As is typical in a small machine shop, the mill occupies the central spot. This is a HiTorque Mini Mill 3960 (discontinued, but the newer 3990 is here, which adds an air spring to support the head). I love this contraption, and it’s a perfect fit for my constrained space; I was initially trying to figure out how to cram in the larger and heavier Grizzly G0619 (SX3), but my needs coincided with this machine lying idle at Northwest Digital Radio (maker of the UDRC and UDRX)… and Bryan K7UDR kindly donated it to the Datawake project with the proviso that I make a few parts for him on occasion! I’m honored to have them as a sponsor.
In its current state, operation is purely manual… like the Bridgeport I just sold but a fraction of the size, though still with the standard R8 collets. I have no real need for CNC capability that would drive the mill under computer control, but definitely plan on adding a DRO system (Digital Readout) from Dropros to get away from tedious free-handing. I’ll report on that when it happens, but for now, let’s take a general look at the shop space.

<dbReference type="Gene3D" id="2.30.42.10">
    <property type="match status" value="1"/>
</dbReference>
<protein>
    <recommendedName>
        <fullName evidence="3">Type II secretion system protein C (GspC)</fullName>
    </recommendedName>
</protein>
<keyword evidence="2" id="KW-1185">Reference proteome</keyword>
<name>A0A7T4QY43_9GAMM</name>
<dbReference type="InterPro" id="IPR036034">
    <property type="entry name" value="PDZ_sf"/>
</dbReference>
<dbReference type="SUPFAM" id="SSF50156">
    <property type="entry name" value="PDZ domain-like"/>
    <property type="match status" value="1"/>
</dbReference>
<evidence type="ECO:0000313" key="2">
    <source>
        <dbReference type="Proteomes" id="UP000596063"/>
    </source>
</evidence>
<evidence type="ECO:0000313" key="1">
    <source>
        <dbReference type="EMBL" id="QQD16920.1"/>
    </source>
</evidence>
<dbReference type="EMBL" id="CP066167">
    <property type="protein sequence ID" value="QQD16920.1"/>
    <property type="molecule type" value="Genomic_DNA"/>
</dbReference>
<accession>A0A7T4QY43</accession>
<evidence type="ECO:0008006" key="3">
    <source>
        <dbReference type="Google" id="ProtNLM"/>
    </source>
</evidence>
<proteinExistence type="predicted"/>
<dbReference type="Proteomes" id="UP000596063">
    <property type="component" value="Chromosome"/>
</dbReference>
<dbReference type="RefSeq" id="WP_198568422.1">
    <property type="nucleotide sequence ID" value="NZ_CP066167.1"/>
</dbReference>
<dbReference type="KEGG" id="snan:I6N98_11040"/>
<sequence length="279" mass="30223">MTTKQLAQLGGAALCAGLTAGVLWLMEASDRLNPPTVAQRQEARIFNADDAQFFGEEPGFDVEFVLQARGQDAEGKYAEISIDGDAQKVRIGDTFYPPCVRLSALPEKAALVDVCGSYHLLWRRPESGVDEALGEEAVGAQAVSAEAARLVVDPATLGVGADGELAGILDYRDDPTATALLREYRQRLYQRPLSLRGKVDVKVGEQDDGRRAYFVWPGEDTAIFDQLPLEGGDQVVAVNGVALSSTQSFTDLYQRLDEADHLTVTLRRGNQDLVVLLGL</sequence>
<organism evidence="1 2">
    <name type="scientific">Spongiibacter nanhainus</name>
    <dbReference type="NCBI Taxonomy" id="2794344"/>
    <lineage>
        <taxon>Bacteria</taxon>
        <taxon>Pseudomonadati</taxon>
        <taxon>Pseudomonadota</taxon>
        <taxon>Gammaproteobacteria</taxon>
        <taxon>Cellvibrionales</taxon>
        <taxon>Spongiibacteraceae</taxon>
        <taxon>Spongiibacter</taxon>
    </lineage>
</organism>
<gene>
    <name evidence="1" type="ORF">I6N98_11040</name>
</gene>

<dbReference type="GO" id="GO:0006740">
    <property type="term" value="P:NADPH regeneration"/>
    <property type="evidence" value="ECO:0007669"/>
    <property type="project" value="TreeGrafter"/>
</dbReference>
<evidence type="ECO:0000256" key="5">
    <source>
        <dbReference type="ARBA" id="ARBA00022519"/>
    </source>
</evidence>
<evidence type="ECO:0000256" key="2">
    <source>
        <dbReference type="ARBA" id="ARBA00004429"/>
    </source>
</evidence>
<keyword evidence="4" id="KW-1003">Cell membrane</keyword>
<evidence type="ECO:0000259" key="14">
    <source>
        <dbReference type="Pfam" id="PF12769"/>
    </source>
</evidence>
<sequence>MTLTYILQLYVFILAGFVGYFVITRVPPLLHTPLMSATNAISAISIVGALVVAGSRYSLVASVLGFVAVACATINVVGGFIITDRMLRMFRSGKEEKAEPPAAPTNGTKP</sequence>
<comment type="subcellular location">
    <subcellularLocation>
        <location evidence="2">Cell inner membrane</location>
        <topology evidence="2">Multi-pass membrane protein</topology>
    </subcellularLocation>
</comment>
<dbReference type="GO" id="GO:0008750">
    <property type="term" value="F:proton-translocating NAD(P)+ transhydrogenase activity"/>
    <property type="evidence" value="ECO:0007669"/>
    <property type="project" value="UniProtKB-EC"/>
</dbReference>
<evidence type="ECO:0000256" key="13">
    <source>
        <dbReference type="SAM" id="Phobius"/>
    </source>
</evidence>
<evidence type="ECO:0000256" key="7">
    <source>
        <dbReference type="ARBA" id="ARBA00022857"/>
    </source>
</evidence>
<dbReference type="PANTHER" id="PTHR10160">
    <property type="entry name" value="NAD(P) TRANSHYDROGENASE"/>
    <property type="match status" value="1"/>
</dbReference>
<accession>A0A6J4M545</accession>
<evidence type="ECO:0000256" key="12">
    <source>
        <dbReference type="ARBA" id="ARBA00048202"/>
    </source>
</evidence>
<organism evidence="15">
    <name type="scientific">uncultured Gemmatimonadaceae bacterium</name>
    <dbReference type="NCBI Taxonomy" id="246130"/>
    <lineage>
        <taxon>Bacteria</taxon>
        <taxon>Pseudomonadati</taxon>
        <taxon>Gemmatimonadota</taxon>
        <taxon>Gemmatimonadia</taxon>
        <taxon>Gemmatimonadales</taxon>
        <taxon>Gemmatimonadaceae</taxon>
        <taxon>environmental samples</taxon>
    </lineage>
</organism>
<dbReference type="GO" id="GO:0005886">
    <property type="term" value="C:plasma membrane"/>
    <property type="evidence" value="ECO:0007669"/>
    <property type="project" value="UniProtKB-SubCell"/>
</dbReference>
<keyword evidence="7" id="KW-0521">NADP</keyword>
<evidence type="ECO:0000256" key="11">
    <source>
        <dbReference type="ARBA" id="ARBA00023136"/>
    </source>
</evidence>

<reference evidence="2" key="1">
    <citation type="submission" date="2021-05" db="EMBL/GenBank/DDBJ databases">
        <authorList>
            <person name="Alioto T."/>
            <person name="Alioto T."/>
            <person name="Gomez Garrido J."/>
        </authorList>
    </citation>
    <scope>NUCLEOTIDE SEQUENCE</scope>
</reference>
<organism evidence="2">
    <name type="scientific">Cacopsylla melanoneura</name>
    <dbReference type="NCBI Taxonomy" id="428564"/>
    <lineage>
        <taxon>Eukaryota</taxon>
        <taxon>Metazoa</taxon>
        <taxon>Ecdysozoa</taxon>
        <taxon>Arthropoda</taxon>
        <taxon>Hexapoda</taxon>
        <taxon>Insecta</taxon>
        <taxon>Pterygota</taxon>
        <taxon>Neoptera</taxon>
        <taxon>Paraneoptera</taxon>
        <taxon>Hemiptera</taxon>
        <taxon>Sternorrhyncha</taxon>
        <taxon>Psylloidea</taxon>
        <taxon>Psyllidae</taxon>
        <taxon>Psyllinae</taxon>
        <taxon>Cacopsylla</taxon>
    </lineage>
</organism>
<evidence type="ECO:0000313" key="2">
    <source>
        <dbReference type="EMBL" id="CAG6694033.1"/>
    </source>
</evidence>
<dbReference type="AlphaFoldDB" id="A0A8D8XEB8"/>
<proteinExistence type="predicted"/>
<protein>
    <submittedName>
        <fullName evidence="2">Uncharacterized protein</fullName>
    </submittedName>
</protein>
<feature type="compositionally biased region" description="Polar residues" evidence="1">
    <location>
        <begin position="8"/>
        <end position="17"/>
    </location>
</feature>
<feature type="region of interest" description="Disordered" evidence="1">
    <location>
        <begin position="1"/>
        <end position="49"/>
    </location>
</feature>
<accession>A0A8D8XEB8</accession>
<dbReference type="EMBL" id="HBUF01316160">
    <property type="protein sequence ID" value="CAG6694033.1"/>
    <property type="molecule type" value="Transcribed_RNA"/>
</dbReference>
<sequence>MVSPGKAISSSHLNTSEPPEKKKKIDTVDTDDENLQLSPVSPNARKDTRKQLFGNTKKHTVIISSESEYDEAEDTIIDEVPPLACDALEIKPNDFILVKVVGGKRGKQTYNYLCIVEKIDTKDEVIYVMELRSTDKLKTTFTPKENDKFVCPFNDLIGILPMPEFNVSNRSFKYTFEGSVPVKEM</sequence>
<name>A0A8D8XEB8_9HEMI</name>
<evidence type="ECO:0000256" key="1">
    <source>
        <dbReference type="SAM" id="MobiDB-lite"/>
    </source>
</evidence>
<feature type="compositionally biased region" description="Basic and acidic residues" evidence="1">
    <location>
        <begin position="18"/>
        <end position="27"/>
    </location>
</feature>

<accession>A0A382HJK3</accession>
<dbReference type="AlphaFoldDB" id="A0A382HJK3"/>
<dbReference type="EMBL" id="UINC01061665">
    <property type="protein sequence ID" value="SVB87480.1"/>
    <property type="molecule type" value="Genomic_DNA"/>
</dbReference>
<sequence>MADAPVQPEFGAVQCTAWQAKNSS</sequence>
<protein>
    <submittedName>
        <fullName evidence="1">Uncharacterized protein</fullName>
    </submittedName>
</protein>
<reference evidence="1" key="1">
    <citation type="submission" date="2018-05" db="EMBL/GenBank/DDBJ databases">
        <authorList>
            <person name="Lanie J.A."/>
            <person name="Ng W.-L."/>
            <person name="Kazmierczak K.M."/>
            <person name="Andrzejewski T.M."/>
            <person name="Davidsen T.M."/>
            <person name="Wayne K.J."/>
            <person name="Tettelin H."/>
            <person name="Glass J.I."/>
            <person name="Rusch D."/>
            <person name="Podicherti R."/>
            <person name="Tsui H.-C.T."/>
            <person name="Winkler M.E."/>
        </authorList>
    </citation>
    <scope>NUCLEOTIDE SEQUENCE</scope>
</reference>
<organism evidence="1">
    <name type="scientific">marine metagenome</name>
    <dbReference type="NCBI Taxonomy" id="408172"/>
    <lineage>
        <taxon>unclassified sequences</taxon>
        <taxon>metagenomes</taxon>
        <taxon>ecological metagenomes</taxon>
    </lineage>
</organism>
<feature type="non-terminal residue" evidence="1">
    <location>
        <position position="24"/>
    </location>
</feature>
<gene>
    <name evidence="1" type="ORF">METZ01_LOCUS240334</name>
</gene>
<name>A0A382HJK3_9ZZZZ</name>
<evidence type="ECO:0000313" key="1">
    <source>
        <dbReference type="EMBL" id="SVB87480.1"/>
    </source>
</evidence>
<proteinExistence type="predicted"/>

The first task was to locate the mill on the desk, raise it with a pad to provide clearance, then bolt it down. I moved the vise off to the corner and added a couple of bright LED worklights (including this gooseneck model screwed to the wall, a desk version, and a little one over the vise). It’s actually bright enough to work in there now, which makes a huge difference in both quality and sanity.
That bench vise is small for my taste, but is all that fits on this work surface; my plan is to build a second bench against the forward bulkhead, then give that my big Wilton as well as a sander/grinder with dust control. But for now this works, and everything in the restricted space of a boat is a compromise… leading to fixturing tricks like using my camera tripod to support the end of the piano drawer while milling recesses for the Kawai feet. As it turns out, the biggest space challenge is cutting equipment cutouts in the 19″ rack panels… not only is the table travel barely enough, but it requires careful planning (and re-fixturing on large holes) to avoid crashing into the wall.
The space to the right of the bench used to be a fuel tank for the monster Webasto furnace; we pulled that before the sale, leaving a dark cavern that became a collection point for hard-to-access things that were then effectively lost.
So that was a prime candidate for another piece of equipment: I opened the little wall with a curved cut to provide access, then installed a Dewalt 6 gallon 165 PSI air compressor and 25-foot retractible hose reel. This works beautifully, without the mess that is the usual pile of coiled air hose (though I do have another 50 feet stowed away if needed).